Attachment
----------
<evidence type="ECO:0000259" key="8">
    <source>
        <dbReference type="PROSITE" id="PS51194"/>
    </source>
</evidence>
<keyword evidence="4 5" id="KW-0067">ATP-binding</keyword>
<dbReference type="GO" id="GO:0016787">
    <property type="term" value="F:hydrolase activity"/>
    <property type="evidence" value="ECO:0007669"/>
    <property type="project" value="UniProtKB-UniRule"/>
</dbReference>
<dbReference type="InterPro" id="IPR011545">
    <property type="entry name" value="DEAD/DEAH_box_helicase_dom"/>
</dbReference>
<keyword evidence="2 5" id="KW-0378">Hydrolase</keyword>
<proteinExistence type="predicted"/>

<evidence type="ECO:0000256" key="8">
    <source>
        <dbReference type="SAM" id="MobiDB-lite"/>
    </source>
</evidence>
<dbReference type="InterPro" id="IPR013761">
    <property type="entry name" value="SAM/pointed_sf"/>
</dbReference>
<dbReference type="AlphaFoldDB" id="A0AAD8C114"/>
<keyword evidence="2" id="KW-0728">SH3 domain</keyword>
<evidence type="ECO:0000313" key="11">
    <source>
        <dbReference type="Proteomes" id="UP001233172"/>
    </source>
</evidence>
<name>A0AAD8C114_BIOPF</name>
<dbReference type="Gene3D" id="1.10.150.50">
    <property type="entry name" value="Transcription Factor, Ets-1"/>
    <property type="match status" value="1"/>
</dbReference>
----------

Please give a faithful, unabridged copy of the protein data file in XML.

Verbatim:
<evidence type="ECO:0000259" key="8">
    <source>
        <dbReference type="PROSITE" id="PS51194"/>
    </source>
</evidence>
<keyword evidence="4 5" id="KW-0067">ATP-binding</keyword>
<dbReference type="GO" id="GO:0016787">
    <property type="term" value="F:hydrolase activity"/>
    <property type="evidence" value="ECO:0007669"/>
    <property type="project" value="UniProtKB-UniRule"/>
</dbReference>
<dbReference type="InterPro" id="IPR011545">
    <property type="entry name" value="DEAD/DEAH_box_helicase_dom"/>
</dbReference>
<keyword evidence="2 5" id="KW-0378">Hydrolase</keyword>
<proteinExistence type="predicted"/>

<evidence type="ECO:0000256" key="8">
    <source>
        <dbReference type="SAM" id="MobiDB-lite"/>
    </source>
</evidence>
<dbReference type="InterPro" id="IPR013761">
    <property type="entry name" value="SAM/pointed_sf"/>
</dbReference>
<dbReference type="AlphaFoldDB" id="A0AAD8C114"/>
<keyword evidence="2" id="KW-0728">SH3 domain</keyword>
<evidence type="ECO:0000313" key="11">
    <source>
        <dbReference type="Proteomes" id="UP001233172"/>
    </source>
</evidence>
<name>A0AAD8C114_BIOPF</name>
<dbReference type="Gene3D" id="1.10.150.50">
    <property type="entry name" value="Transcription Factor, Ets-1"/>
    <property type="match status" value="1"/>
</dbReference>